Principal of Mansfield College Oxford, Ex-SDP and Labour MP, Board of Renewal and Political Quarterly (with Mulgan), he writes for Prospect and was on the Nexus 'debate'. An IPPR Trustee, he edited 'The Ideas That Shaped Post-War Britain' with Arthur Seldon (below), on Citizens for Europe with Holtham. He argues 'Why should the rich make sacrifices for the poor? If collective provision is not a means of moral improvement why should those who are not in need pay taxes to pay for it?' Endorsed by Frank Field, this follows Charles Murray in formulating a 'deserving poor'. He argues in Prospect that it is wrong to see Blair as the continuation of Thatcherism by other means: 'The government combines economic continuity with radical political discontinuity.'
Advisor to Green College Centre for Environmental Policy (board includes Charles Filmer of the Goldsmith Foundation) funded by the Reuter and Goldsmith Foundations. The organisation also has connections with RIIA and Ditchley. In the early 60s he wrote for Encounter arguing against CND and unilateralism. On the board of the Constitution Unit with Lords Howe, Hurd, Jenkins, Alexander etc. and Graham Mather.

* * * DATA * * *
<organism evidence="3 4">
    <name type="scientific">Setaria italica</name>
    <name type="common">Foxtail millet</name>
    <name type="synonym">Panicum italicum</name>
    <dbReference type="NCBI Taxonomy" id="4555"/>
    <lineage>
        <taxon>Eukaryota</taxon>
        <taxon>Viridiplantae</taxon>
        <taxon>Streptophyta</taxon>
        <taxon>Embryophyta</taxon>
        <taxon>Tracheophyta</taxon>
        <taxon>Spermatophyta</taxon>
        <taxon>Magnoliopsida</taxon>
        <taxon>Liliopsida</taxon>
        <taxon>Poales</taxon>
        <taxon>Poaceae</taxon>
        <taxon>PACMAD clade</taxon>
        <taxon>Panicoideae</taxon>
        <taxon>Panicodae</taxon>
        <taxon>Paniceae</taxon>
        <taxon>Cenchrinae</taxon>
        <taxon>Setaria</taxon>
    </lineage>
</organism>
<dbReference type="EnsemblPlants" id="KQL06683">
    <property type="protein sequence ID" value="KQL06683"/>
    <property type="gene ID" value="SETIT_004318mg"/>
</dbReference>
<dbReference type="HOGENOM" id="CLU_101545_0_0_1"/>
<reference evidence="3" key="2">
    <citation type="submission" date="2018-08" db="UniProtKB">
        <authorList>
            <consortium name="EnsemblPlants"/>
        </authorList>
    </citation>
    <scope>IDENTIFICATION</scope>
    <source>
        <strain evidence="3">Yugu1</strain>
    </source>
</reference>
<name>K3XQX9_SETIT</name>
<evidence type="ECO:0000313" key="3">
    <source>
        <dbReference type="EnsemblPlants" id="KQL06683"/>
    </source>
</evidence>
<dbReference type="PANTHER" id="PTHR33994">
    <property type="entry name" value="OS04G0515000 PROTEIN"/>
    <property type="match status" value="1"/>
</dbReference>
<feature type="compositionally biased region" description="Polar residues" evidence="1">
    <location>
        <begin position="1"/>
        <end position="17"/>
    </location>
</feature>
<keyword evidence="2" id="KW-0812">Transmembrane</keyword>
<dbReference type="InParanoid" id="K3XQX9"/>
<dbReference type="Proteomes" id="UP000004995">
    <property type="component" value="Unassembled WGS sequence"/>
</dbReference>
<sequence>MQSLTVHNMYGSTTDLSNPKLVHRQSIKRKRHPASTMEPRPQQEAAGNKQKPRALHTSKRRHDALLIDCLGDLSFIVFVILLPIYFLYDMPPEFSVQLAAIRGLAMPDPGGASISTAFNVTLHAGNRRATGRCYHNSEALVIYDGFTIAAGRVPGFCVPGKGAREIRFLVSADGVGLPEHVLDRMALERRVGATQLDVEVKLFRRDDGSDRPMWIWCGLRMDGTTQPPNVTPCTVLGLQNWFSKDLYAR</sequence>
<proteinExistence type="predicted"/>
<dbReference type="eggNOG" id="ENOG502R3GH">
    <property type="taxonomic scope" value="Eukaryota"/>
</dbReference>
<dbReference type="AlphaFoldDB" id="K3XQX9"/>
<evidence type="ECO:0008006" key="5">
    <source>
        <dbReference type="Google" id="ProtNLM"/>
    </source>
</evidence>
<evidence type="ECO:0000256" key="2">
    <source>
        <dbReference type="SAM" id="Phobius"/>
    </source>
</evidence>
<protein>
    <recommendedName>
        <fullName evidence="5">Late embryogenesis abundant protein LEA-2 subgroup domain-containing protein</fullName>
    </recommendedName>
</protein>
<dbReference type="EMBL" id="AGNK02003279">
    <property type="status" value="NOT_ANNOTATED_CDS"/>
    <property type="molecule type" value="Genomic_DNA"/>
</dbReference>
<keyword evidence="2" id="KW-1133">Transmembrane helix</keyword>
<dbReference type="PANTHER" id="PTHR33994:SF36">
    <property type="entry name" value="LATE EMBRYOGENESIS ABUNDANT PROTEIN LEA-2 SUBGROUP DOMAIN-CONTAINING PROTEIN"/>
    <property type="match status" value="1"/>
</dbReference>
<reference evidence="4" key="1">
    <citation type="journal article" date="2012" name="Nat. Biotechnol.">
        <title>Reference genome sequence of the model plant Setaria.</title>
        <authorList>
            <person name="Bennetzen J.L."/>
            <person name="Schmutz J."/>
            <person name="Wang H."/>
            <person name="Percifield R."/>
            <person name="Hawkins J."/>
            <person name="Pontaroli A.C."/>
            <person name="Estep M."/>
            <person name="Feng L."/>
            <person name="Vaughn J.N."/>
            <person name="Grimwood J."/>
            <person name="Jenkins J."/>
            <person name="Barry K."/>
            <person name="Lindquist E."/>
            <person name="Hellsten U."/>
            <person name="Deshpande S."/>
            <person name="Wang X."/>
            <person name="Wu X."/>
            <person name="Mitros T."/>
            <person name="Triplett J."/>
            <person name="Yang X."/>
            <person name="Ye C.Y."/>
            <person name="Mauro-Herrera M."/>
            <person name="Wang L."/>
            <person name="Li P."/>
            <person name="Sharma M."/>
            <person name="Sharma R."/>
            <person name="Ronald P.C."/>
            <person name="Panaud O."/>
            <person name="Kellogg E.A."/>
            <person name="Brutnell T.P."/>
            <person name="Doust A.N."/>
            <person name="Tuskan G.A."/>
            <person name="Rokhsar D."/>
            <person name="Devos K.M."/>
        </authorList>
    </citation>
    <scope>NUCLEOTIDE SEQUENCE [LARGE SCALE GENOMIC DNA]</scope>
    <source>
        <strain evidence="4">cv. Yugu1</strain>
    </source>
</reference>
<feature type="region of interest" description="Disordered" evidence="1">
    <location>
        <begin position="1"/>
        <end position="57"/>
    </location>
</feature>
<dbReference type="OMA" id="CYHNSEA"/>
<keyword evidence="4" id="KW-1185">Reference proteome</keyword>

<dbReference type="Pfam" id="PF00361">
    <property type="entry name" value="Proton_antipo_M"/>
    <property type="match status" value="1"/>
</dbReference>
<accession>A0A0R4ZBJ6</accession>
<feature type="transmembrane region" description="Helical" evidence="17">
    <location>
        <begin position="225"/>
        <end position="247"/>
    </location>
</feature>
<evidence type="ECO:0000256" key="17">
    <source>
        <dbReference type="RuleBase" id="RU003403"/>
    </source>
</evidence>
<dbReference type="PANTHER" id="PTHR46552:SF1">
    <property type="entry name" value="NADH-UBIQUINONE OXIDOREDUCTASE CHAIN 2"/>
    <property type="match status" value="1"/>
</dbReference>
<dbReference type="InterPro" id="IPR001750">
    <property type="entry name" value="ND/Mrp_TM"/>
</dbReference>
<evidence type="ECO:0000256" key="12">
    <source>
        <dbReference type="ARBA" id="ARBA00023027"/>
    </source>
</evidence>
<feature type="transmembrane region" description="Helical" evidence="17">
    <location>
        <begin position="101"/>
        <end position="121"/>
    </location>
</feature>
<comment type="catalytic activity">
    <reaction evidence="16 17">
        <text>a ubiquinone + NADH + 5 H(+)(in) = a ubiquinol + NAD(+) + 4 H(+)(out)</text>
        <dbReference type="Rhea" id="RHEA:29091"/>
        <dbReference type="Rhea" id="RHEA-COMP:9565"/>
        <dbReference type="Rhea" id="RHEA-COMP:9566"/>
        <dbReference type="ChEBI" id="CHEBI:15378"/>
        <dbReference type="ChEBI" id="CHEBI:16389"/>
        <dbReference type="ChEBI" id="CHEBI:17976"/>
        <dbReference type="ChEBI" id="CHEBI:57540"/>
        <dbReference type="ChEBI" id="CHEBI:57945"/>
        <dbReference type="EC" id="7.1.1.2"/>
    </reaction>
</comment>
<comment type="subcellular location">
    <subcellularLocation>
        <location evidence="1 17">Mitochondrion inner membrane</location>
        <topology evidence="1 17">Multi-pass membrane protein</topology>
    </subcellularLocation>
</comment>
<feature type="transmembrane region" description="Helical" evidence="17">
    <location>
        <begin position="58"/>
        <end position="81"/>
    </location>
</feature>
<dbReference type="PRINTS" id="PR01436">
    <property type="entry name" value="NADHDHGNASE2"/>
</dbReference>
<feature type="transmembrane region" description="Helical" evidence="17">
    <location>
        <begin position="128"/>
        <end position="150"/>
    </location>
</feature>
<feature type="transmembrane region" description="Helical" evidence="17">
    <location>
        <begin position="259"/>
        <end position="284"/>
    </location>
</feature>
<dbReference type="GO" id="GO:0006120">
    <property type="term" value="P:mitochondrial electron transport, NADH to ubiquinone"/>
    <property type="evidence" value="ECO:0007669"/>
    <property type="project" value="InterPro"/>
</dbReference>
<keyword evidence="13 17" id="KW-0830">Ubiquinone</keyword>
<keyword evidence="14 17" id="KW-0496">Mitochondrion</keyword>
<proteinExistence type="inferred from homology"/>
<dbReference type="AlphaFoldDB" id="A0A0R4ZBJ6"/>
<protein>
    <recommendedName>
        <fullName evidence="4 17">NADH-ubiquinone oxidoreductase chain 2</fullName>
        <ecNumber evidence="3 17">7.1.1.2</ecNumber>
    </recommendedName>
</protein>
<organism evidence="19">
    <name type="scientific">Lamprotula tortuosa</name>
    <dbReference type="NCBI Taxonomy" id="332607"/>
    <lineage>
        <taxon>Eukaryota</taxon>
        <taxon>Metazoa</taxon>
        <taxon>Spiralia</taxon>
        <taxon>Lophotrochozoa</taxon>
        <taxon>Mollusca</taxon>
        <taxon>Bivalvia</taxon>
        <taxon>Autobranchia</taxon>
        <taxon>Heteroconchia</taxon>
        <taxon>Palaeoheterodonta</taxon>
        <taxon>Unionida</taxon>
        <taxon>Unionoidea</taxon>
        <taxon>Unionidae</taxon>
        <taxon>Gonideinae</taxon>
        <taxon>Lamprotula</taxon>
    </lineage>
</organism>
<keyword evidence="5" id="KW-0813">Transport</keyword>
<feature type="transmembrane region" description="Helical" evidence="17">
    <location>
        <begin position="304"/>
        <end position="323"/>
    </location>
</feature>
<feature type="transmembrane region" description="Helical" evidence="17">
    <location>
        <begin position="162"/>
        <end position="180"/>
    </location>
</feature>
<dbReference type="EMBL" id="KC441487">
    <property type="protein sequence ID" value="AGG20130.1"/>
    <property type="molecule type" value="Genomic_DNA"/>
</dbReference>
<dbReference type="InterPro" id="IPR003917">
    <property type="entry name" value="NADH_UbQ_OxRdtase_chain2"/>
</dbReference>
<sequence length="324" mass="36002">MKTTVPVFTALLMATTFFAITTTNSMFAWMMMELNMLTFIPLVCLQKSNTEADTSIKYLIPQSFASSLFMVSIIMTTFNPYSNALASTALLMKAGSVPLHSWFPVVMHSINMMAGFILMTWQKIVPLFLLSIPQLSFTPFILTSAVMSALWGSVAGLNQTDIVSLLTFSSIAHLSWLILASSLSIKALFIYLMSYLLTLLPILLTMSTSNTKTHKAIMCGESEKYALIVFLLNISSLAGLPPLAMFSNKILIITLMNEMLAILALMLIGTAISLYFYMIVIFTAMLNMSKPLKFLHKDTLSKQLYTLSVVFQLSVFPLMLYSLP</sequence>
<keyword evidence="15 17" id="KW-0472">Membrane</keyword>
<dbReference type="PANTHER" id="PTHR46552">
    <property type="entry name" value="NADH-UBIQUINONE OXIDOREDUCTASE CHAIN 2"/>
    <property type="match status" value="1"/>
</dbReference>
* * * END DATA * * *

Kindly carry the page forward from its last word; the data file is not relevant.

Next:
- In 1998 at the direction of the Government, an 'on-line think tank' called Nexus initiated (within 'on-side' academic circles) a series of debates on the Third Way, involving Anthony Giddens; David Marquand, Julian Le Grand, Professor of Social Policy at the LSE; and the Directors of the Institute for Public Policy Research and the Fabian Society, but no academic backing was given to the practical meaning or legitimacy of the Third Way. Nexus was held up as providing a 'tested model of how intellectuals, academics, social entrepreneurs and policy experts would assist the development of the public policy of centre-left governments.' It soon deteriorated to extinction. One more confirmation of the vacuum in Third Way thinking, and the inability of its proponents to apply its ideas to concrete social realities. For more details see http://www.variant.ndtilda.co.uk/13texts/William_Clark.html